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Leiomyosarcoma And Power Morcellators

Johnson and Johnson Pulls Hysterectomy Device

Written by Jeff Meyer on 15 May 2015

Laparoscopic power morcellators have had a long history in the medical industry. However, over the last year or so, they have fallen out of favor as researchers have found they can actually put women at risk for cancer. While the FDA and a number of insurance companies in the US have come out against this device, the biggest impact may come from Johnson & Johnson. The multinational corporation and number one producer of these devices has decided to pull all of them currently on the market.

What Morcellators Do

Morcellators have been used in the United States since 1993. However, since 2014, the FDA has been rallying against their use. The reason is simple: the devices can help the spread of cancer in women.

The device itself has a handle on one end, where the surgeon grabs and operates it. Then there’s a long, slender tube with spinning blades at the end. When performing a hysterectomy, myomectomy or similar procedure, the surgeon will make a slim incision, and then stick through device through. Once it has reached the section of interest, the surgeon will turn on the blades, which will then get busy clearing its surroundings of any fiber.

If that’s all it does, the morcellator will be considered a success. A tiny vacuum will get inserted to suck out the debris and this part of the procedure will be over. Furthermore, the patient will have a very slender opening (usually about two centimeters) as opposed to the several inches or more that would be necessary for a surgeon to handle the clearing manually.

The Risk of Using a Morcellator

Unfortunately, if there are cancerous cells present in the area, a morcellator becomes a tool that will inadvertently spread it. What happens is that the spinning blade actually cuts into the cancerous growth and sends pieces throughout the body. Wherever they land, these cancerous cells can produce a full-blown tumor.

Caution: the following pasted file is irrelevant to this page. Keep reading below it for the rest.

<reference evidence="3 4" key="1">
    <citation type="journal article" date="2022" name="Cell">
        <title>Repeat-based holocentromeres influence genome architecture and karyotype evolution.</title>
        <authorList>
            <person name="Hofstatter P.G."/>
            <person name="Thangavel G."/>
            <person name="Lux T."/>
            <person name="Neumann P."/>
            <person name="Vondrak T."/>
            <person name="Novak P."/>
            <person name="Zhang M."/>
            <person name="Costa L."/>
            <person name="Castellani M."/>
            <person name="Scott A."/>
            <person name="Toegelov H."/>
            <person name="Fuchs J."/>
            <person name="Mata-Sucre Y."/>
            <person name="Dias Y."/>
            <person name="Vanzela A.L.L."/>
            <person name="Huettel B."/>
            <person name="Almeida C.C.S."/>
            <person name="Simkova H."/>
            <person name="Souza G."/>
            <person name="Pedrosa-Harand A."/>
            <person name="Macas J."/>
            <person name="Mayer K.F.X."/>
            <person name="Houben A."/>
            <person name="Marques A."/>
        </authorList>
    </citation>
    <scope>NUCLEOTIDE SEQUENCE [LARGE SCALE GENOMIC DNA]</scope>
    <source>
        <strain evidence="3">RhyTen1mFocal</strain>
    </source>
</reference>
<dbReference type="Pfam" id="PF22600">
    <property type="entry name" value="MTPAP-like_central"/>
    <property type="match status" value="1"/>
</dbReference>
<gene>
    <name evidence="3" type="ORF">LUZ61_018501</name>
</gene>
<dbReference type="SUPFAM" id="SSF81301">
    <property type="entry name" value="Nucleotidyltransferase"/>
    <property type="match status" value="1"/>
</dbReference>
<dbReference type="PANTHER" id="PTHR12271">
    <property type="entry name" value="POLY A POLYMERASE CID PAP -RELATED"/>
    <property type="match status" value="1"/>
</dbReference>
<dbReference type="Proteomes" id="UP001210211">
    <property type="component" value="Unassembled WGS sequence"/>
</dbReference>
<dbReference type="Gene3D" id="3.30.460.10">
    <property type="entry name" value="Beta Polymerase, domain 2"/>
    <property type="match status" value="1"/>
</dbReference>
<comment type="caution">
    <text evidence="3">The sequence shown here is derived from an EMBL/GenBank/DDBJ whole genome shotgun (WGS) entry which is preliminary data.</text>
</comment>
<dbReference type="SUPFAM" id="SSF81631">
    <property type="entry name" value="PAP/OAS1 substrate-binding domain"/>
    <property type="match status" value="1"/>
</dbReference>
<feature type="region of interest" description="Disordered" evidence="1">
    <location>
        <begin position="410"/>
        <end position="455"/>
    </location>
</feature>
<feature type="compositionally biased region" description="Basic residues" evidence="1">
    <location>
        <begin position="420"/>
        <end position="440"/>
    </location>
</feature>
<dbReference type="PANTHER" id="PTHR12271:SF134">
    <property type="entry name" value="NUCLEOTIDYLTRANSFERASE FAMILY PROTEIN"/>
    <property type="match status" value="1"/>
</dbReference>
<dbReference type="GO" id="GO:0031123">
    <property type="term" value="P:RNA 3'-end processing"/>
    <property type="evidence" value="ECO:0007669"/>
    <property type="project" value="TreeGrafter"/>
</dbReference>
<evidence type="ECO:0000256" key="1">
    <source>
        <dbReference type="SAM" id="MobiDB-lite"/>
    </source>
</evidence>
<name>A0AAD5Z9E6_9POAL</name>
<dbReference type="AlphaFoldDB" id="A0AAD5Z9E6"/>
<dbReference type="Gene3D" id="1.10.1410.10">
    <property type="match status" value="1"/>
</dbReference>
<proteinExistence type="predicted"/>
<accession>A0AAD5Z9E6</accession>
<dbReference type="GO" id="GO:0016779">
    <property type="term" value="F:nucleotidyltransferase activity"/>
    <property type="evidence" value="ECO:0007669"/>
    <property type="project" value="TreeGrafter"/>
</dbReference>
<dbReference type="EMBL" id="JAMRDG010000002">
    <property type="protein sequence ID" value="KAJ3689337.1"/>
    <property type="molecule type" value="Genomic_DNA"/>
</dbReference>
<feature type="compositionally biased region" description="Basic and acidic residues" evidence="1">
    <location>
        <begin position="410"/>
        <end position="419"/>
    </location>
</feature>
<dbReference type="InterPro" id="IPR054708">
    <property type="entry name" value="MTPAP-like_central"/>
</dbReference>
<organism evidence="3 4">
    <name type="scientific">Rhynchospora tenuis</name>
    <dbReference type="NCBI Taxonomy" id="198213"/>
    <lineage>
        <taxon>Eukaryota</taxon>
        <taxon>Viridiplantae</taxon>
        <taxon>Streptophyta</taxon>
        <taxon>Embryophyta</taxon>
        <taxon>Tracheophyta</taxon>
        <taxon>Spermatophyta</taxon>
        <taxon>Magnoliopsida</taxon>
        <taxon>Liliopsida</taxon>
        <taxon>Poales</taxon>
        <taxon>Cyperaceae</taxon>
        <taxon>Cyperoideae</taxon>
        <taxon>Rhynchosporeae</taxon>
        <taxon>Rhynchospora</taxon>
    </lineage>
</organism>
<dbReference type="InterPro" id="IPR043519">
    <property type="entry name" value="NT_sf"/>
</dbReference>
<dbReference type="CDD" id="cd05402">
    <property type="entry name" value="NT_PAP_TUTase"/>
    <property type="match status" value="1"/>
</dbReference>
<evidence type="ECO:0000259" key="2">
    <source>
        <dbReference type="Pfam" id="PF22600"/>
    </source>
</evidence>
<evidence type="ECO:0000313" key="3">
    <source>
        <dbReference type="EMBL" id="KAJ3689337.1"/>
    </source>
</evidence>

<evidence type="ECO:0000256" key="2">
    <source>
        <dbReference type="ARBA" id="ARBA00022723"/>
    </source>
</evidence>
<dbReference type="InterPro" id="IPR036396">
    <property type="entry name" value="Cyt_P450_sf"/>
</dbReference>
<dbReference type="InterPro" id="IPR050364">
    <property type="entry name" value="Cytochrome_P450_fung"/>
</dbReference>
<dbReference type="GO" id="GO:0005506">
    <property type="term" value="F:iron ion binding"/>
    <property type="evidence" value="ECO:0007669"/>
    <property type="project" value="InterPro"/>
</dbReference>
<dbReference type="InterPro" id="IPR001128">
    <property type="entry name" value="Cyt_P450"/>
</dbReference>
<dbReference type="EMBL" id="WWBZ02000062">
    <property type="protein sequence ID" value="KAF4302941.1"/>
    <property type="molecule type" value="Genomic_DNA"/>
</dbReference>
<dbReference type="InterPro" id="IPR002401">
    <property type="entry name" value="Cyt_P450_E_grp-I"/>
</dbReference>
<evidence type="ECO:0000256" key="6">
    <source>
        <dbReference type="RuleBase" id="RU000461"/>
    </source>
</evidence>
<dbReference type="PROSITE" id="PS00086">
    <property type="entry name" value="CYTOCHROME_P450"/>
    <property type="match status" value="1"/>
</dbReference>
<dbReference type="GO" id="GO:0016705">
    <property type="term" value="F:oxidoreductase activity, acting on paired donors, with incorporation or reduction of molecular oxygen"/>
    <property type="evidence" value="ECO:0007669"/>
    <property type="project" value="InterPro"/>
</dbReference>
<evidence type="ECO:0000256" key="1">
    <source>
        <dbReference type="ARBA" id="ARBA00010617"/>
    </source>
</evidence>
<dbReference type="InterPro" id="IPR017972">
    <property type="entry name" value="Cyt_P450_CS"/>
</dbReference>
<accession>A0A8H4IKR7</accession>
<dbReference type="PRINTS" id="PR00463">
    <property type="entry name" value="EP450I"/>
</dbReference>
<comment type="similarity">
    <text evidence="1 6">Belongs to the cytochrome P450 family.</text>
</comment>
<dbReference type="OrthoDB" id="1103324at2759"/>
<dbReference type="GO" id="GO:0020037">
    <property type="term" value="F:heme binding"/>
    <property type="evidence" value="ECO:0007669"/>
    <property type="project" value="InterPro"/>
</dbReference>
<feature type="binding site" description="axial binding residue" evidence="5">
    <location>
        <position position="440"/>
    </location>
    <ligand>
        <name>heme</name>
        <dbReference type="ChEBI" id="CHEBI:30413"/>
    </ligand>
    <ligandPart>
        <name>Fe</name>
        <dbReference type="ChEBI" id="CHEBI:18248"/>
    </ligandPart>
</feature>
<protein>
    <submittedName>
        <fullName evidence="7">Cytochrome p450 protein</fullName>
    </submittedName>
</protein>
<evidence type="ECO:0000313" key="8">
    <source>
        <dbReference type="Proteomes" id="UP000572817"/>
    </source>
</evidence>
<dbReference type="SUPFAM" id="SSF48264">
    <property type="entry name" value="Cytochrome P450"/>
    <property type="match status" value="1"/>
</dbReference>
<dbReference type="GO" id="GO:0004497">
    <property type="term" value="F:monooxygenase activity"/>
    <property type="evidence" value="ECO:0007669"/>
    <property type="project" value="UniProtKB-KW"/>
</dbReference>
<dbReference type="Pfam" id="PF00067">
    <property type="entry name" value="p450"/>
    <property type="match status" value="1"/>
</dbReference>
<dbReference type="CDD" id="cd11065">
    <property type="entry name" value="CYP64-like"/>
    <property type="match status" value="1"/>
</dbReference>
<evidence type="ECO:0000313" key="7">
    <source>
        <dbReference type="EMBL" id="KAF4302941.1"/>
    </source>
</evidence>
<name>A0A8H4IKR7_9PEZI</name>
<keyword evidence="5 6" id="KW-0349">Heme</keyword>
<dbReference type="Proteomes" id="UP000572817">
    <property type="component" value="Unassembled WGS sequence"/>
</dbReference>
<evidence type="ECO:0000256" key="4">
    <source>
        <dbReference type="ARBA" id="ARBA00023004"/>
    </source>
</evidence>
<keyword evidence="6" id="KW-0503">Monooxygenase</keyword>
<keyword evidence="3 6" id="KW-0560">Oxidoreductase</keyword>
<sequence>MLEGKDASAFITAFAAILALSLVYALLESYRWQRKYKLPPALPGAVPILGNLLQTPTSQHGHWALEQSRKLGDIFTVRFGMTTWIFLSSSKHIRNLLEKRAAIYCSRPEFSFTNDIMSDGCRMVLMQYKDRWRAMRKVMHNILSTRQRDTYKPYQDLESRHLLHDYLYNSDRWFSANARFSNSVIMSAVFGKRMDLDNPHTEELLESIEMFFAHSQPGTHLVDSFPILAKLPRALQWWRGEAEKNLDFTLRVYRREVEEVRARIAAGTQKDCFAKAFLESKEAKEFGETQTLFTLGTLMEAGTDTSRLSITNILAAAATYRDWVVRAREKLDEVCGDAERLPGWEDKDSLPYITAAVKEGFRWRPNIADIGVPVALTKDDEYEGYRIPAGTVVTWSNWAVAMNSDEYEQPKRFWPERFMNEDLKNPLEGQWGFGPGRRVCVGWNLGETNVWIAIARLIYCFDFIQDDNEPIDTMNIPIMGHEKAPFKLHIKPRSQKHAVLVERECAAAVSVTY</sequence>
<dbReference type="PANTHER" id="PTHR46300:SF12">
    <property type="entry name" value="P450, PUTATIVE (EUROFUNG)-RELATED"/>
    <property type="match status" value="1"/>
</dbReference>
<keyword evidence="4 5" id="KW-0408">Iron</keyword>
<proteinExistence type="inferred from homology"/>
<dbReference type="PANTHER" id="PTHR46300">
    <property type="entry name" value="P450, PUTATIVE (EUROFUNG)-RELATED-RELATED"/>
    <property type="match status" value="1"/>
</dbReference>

Johnson & Johnson Calls It Quits

Like we said at the beginning, both the FDA and many insurance companies have supported efforts to reduce the use of morcellators. This has largely involved adding educational labels to the products and speaking directly with surgeons and patients.

However, at this time, there’s no way any of these parties can actually pull product. Only the manufacturers can currently do this which is exactly what Johnson & Johnson did last year.

This was no small gesture either. As the largest manufacturer of morcellators in the world, Johnson & Johnson’s move will definitely have a noticeable impact on the market.

The company even took things a step further by releasing a letter to the public, asking customers to return their devices. Johnson & Johnson also had a new morcellator they were planning on releasing this past year. That device’s development has since been permanently suspended.

It’s worth pointing out that, originally, Johnson & Johnson was reticent on the issue of morcellators. When the FDA first began speaking out, the company only said that they were waiting to hear more from the medical community.

Only after the FDA held hearings on the matter did Johnson & Johnson finally admit there was obviously a problem with devices like the kind they had become the number one manufacturer for.

Amongst other things, that’s an important development as it could send a ripple effect throughout the industry. Many surgeons continue to use this device, apparently convinced the risks are overblown. Now that Johnson & Johnson has come around, many other members of the medical community may do the same. Otherwise, the FDA will is sure to continue their efforts to better educate the public.


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